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in reply to What would be the most significant thing to happen if a rope (or wire) tied the Earth and the Moon together?

depends ... where exactly on moon and earth would you try to anchor the "rope"?

Cheers Rolf
(addicted to the Perl Programming Language and ☆☆☆☆ :)
Je suis Charlie!

  • Comment on Re: What would be the most significant thing to happen if a rope (or wire) tied the Earth and the Moon together?

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Re^2: What would be the most significant thing to happen if a rope (or wire) tied the Earth and the Moon together?
by BillKSmith (Prior) on Nov 01, 2015 at 20:52 UTC
    A closely related issue "How is the cable attached?" What rotation is allowed without winding (or twisting) the cable?

    UPDATE: Please consider an attachment via a "cargo net" which would allow any rotation (assuming it is slippery enough).

    Bill
      Let's suppose we have a rope with more than 10% elasticity (relative delta of distance)

      The earth is always visible from the near side of the moon (that's the other half from what people erroneously call the "dark" side).

      If the moon was always visible from one of the poles (like the sun is for almost half a year) you'd only need to compensate approximately 360°/24h (the moons orbital rotation of 360°/month doesn't matter much) with something like a slowly rotating swivel.

      But that's never the case, I suppose the moon is at best only visible for 18 days in a row IIRC.

      So you'd end up constructing a large tower in Antarctica, such that from top the moon is always over the horizon.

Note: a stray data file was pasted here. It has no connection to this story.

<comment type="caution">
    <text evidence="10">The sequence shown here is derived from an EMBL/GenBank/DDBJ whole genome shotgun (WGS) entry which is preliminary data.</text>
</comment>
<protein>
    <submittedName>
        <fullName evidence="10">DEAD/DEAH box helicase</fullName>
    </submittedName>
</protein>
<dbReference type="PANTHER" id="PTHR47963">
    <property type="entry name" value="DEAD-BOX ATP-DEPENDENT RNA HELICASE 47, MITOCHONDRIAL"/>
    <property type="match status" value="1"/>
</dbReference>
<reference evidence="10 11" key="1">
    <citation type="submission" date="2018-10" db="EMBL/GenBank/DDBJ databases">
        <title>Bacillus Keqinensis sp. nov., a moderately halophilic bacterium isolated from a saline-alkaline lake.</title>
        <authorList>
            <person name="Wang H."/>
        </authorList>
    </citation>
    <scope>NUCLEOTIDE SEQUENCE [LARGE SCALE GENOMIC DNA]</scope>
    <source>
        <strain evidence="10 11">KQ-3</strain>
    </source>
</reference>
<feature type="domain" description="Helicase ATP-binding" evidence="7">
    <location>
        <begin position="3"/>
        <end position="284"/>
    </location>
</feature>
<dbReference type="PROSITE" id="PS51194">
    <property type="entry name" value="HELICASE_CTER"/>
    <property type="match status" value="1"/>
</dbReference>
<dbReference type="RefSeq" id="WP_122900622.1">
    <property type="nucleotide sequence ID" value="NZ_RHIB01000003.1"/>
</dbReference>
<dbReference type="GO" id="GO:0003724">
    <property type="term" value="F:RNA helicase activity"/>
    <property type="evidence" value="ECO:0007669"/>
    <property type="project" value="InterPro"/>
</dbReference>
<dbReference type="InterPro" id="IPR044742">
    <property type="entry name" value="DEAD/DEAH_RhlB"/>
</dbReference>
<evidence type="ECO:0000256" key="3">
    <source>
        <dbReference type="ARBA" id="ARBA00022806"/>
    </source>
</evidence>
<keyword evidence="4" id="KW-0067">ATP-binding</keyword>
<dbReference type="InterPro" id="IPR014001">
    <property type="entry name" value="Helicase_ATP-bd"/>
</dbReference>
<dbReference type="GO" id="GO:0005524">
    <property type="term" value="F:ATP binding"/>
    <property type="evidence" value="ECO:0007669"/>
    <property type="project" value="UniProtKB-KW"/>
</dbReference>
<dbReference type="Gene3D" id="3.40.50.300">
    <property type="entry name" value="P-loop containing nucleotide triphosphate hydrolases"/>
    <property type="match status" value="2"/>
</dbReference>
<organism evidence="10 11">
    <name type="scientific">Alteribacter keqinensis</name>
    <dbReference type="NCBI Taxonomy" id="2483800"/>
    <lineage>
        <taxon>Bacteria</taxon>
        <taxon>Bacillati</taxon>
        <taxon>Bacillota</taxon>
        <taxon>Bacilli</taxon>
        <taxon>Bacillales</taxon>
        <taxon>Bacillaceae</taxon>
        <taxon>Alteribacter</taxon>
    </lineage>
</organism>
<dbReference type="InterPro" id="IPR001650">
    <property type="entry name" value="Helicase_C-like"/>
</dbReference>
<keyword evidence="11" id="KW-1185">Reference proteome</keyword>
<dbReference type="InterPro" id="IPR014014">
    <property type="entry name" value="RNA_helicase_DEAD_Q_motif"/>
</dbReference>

No idea how tall this tower must be, but if it crosses the atmosphere (I'm pretty sure it must¹) this would also solve the problem of a giant whip lashing thru air.

      All the construction problems aside, I wouldn't be surprised about electrostatic problems arising from connecting two giant bodies.

      Can't see the benefit of such a construction, that's at best a theoretical question for math class.

      Cheers Rolf
      (addicted to the Perl Programming Language and ☆☆☆☆ :)
      Je suis Charlie!

      PS: pollsters seem to be desperate. ;-)

      ¹) too lazy for calculations, but alone with an ecliptic angle of 23° something like 1-3 thousand km would be "reasonable".

      update

      Quick calculation say a tower on the pole needs roughly 1000km height (at least) to be able to see the moon all year from the tip. (6371/cos 30° = 7356 )

      Well that's already 3 times higher than the ISS orbit...

        the other half from what people erroneously call the "dark" side

        While there can be no doubt that some section of the populace erroneously call it the dark side we can only hope that their number is small. The rest of us call it the dark side metaphorically. Nobody (excepting perhaps that same section of the populace) is suggesting for a moment that the Dark Ages were literally dark or that the Dark Web is literally dark. We use "dark" as a metaphor for things which are or were unknown.

        That said, there's nothing wrong for non-astronauts referring to it as the far side of the moon instead.

Re^2: What would be the most significant thing to happen if a rope (or wire) tied the Earth and the Moon together?
by chacham (Prior) on Nov 02, 2015 at 17:58 UTC

    where exactly on moon and earth would you try to anchor the "rope"?

    It's times like these that we appreciate having decades of videos to show us the answer to all our problems:

    For the Earth, you can attach it to the same spot Superman used to push the entire Earth. It's so amazing that even Batman challenged the idea.

      It's heart warming to see (well hear) that actors and dialog editors from Buck Rogers and Flash Gordon still found employment even 30 years after in the animation industry . ..

      Update

      Btw forget those Justice League wieners. .. in case of emergency just call Kung Fury and his friends.

      Cheers Rolf
      (addicted to the Perl Programming Language and ☆☆☆☆ :)
      Je suis Charlie!